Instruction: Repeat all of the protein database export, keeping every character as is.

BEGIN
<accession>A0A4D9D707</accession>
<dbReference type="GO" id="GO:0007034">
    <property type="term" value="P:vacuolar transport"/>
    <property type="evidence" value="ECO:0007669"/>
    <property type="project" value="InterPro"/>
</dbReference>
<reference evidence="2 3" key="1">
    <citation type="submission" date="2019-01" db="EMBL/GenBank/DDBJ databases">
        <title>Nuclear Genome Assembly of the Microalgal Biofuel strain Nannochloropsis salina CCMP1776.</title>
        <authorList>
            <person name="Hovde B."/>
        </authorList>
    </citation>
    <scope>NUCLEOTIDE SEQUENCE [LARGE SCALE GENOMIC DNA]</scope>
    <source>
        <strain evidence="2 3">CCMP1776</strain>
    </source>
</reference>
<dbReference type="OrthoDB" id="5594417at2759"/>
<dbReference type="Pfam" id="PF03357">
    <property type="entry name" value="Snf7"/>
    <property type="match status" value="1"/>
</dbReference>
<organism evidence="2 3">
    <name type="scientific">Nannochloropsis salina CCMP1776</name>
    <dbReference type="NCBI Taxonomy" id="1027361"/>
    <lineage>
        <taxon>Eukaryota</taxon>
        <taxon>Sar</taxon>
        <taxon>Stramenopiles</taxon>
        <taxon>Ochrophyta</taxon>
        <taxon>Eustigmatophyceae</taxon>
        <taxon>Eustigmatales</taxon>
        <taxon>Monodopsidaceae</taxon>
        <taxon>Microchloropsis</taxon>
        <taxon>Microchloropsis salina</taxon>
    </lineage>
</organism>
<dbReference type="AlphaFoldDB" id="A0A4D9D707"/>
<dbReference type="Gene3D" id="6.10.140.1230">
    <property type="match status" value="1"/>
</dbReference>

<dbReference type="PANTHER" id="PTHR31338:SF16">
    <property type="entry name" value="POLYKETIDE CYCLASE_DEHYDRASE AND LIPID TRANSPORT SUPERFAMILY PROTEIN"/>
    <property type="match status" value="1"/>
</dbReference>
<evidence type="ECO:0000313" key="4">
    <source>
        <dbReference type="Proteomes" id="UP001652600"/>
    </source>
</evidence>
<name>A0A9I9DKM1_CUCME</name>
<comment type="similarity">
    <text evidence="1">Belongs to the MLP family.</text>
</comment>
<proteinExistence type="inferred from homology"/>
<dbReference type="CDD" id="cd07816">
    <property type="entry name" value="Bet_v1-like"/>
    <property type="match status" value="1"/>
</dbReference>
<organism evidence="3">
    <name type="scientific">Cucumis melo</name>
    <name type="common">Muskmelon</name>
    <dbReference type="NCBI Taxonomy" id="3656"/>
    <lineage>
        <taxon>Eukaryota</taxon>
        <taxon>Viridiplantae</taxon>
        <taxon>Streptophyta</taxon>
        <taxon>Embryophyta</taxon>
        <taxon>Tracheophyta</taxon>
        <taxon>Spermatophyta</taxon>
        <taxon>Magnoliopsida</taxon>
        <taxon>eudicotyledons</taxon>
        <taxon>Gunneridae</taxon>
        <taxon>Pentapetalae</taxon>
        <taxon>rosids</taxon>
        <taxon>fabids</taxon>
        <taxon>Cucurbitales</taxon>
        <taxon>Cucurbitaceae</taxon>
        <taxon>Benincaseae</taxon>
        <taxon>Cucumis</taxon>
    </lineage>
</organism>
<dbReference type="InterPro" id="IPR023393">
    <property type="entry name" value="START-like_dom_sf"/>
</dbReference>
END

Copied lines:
<accession>A0A4D9D707</accession>
<dbReference type="GO" id="GO:0007034">
    <property type="term" value="P:vacuolar transport"/>
    <property type="evidence" value="ECO:0007669"/>
    <property type="project" value="InterPro"/>
</dbReference>
<reference evidence="2 3" key="1">
    <citation type="submission" date="2019-01" db="EMBL/GenBank/DDBJ databases">
        <title>Nuclear Genome Assembly of the Microalgal Biofuel strain Nannochloropsis salina CCMP1776.</title>
        <authorList>
            <person name="Hovde B."/>
        </authorList>
    </citation>
    <scope>NUCLEOTIDE SEQUENCE [LARGE SCALE GENOMIC DNA]</scope>
    <source>
        <strain evidence="2 3">CCMP1776</strain>
    </source>
</reference>
<dbReference type="OrthoDB" id="5594417at2759"/>
<dbReference type="Pfam" id="PF03357">
    <property type="entry name" value="Snf7"/>
    <property type="match status" value="1"/>
</dbReference>
<organism evidence="2 3">
    <name type="scientific">Nannochloropsis salina CCMP1776</name>
    <dbReference type="NCBI Taxonomy" id="1027361"/>
    <lineage>
        <taxon>Eukaryota</taxon>
        <taxon>Sar</taxon>
        <taxon>Stramenopiles</taxon>
        <taxon>Ochrophyta</taxon>
        <taxon>Eustigmatophyceae</taxon>
        <taxon>Eustigmatales</taxon>
        <taxon>Monodopsidaceae</taxon>
        <taxon>Microchloropsis</taxon>
        <taxon>Microchloropsis salina</taxon>
    </lineage>
</organism>
<dbReference type="AlphaFoldDB" id="A0A4D9D707"/>
<dbReference type="Gene3D" id="6.10.140.1230">
    <property type="match status" value="1"/>
</dbReference>

<dbReference type="PANTHER" id="PTHR31338:SF16">
    <property type="entry name" value="POLYKETIDE CYCLASE_DEHYDRASE AND LIPID TRANSPORT SUPERFAMILY PROTEIN"/>
    <property type="match status" value="1"/>
</dbReference>
<evidence type="ECO:0000313" key="4">
    <source>
        <dbReference type="Proteomes" id="UP001652600"/>
    </source>
</evidence>
<name>A0A9I9DKM1_CUCME</name>
<comment type="similarity">
    <text evidence="1">Belongs to the MLP family.</text>
</comment>
<proteinExistence type="inferred from homology"/>
<dbReference type="CDD" id="cd07816">
    <property type="entry name" value="Bet_v1-like"/>
    <property type="match status" value="1"/>
</dbReference>
<organism evidence="3">
    <name type="scientific">Cucumis melo</name>
    <name type="common">Muskmelon</name>
    <dbReference type="NCBI Taxonomy" id="3656"/>
    <lineage>
        <taxon>Eukaryota</taxon>
        <taxon>Viridiplantae</taxon>
        <taxon>Streptophyta</taxon>
        <taxon>Embryophyta</taxon>
        <taxon>Tracheophyta</taxon>
        <taxon>Spermatophyta</taxon>
        <taxon>Magnoliopsida</taxon>
        <taxon>eudicotyledons</taxon>
        <taxon>Gunneridae</taxon>
        <taxon>Pentapetalae</taxon>
        <taxon>rosids</taxon>
        <taxon>fabids</taxon>
        <taxon>Cucurbitales</taxon>
        <taxon>Cucurbitaceae</taxon>
        <taxon>Benincaseae</taxon>
        <taxon>Cucumis</taxon>
    </lineage>
</organism>
<dbReference type="InterPro" id="IPR023393">
    <property type="entry name" value="START-like_dom_sf"/>
</dbReference>